Dec 102009
 
photo provided courtesy of cianc on Flickr Creative CommonsHomeNorth Atlantic, Mediterranean
Habitatopen ocean and rocky land (roosting)
Nicheaerial diving predator
Favorite Foodherring and mackerel
Wingspanbetween 5 and 6 feet
Weightup to 6.5 pounds
StatusCommon

Northern gannets are the ultimate aerial divebombers of the world’s oceans. Floating on thermals above the cold waters of the North Atlantic, these birds use their keen binocular vision to locate fish swimming just below the surface of the water. Once it zeroes in on a fish, its spectacular attack begins. Sometimes from heights of more than 100 feet, a northern gannet will suddenly fold its body into a wedge shape and dive towards the water. Striking the surface at speeds upwards of 60 miles per hour, this torpedo of a bird impales and gobbles up the slippery fish with its dagger-like beak before powering back to the surface with its fin-like wings and webbed feet.

Northern gannets are perfectly adapted for life in three different realms of the Arctic: the air, water, and land. Although clumsier on the rocky outcroppings than other birds, gannets have few rivals when it comes to flying and swimming. Their streamlined shape is without equal, allowing them to penetrate the water with the speed of a car flying down the highway. Their adaptations have made northern gannets one of the most successful and plentiful sea birds on earth.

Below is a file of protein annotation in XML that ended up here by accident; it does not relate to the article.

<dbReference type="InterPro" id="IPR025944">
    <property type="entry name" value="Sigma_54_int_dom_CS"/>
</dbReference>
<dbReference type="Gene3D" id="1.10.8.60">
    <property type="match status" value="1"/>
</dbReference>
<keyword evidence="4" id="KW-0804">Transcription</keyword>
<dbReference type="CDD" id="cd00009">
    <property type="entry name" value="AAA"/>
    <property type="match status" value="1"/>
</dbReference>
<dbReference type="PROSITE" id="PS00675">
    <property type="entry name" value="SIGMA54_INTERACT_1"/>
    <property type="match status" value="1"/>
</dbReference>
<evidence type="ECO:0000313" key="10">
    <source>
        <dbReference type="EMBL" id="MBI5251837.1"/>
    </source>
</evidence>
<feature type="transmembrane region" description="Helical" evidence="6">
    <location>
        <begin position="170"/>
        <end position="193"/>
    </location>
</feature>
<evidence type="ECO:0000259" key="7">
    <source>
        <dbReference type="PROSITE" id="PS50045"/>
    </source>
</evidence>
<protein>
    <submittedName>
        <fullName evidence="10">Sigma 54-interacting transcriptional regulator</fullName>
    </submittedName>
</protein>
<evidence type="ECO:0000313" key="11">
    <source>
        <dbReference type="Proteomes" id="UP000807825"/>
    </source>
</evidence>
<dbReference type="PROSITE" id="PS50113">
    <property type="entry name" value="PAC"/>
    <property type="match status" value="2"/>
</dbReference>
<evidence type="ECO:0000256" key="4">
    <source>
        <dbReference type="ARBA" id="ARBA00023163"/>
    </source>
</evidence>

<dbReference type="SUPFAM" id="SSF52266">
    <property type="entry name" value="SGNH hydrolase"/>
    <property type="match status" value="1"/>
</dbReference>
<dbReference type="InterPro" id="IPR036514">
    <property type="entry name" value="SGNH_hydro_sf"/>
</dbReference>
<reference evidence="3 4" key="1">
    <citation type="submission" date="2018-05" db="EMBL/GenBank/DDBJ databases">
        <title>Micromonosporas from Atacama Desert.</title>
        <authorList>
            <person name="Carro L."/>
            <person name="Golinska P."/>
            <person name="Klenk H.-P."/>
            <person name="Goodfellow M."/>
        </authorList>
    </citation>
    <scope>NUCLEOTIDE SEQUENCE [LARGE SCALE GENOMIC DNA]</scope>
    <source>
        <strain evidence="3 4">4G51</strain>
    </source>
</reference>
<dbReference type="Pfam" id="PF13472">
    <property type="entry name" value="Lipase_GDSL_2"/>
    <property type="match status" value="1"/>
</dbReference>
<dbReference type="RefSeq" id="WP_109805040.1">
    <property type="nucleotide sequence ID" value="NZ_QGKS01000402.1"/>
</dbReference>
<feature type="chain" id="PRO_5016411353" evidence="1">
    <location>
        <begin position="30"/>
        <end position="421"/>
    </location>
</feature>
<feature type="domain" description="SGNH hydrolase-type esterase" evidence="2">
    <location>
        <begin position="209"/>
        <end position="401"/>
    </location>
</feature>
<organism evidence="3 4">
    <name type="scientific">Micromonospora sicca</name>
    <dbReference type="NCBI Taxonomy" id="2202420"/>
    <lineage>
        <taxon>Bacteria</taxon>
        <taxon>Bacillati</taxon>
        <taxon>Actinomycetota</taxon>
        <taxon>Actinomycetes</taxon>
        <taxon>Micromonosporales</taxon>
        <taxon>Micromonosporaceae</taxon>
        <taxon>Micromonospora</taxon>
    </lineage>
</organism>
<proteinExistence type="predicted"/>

Nesting is an complex affair for these birds. Gathering in colonies that number in the tens of thousands every spring, northern gannets conduct elaborate courtship displays, dances, and rituals in order to find and keep mates. Once together, a pair of gannets will remain together for several years and will seek out the same nesting site every season they return. Although these birds are most at home in the air and powering through the water, they’re still tied to the land in order to rear their young. After mating, a single egg is produced and is guarded ferociously by both parents. Since nests are spaced a mere one or two bird lengths from neighboring parents, the potential for confrontation between adults is high. Both male and female will attack invaders with gusto, stabbing with their formidable beaks and battering their foes with their strong wings.

Northern gannets tend to produce their offspring around the availability of their favorite food, mackerel and herring fish. Like blood in the water to sharks, the large shoals of fish attract chaotic feeding frenzies of gannets requiring food for their young. One parent will guard the chick while the other goes out to hunt. When the hunter has returned, the youngster can enjoy a plentiful supply of barfed-up fish from its mom or dad. Because of the relatively secure system of gannet parenting and a plentiful food supply, most northern gannet chicks survive into the juvenile stage of life. However, as many as half will not survive the first major migration south that the birds undertake every year. After 3 months, the chicks are on their own, and without the aid of their parents on the demanding journey, many will perish.

Cruising the air and dominating the water, the northern gannet is one of the most successful birds on earth and is a story of an evolution honed to perfection.

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